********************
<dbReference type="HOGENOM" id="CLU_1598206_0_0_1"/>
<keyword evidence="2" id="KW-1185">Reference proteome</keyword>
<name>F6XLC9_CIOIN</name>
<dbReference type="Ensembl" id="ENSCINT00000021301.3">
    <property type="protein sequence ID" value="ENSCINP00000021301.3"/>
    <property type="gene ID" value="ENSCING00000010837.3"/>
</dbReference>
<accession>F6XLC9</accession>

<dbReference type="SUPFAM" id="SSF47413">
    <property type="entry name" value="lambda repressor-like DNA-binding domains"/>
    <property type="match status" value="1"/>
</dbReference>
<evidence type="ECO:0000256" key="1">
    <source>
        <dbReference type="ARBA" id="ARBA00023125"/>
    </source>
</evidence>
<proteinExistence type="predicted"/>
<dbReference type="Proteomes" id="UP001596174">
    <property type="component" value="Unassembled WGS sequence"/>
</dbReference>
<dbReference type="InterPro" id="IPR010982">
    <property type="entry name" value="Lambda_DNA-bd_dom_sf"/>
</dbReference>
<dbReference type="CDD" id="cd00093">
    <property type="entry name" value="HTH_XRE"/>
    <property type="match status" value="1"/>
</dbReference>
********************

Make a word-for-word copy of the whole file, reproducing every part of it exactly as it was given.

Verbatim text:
<dbReference type="HOGENOM" id="CLU_1598206_0_0_1"/>
<keyword evidence="2" id="KW-1185">Reference proteome</keyword>
<name>F6XLC9_CIOIN</name>
<dbReference type="Ensembl" id="ENSCINT00000021301.3">
    <property type="protein sequence ID" value="ENSCINP00000021301.3"/>
    <property type="gene ID" value="ENSCING00000010837.3"/>
</dbReference>
<accession>F6XLC9</accession>

<dbReference type="SUPFAM" id="SSF47413">
    <property type="entry name" value="lambda repressor-like DNA-binding domains"/>
    <property type="match status" value="1"/>
</dbReference>
<evidence type="ECO:0000256" key="1">
    <source>
        <dbReference type="ARBA" id="ARBA00023125"/>
    </source>
</evidence>
<proteinExistence type="predicted"/>
<dbReference type="Proteomes" id="UP001596174">
    <property type="component" value="Unassembled WGS sequence"/>
</dbReference>
<dbReference type="InterPro" id="IPR010982">
    <property type="entry name" value="Lambda_DNA-bd_dom_sf"/>
</dbReference>
<dbReference type="CDD" id="cd00093">
    <property type="entry name" value="HTH_XRE"/>
    <property type="match status" value="1"/>
</dbReference>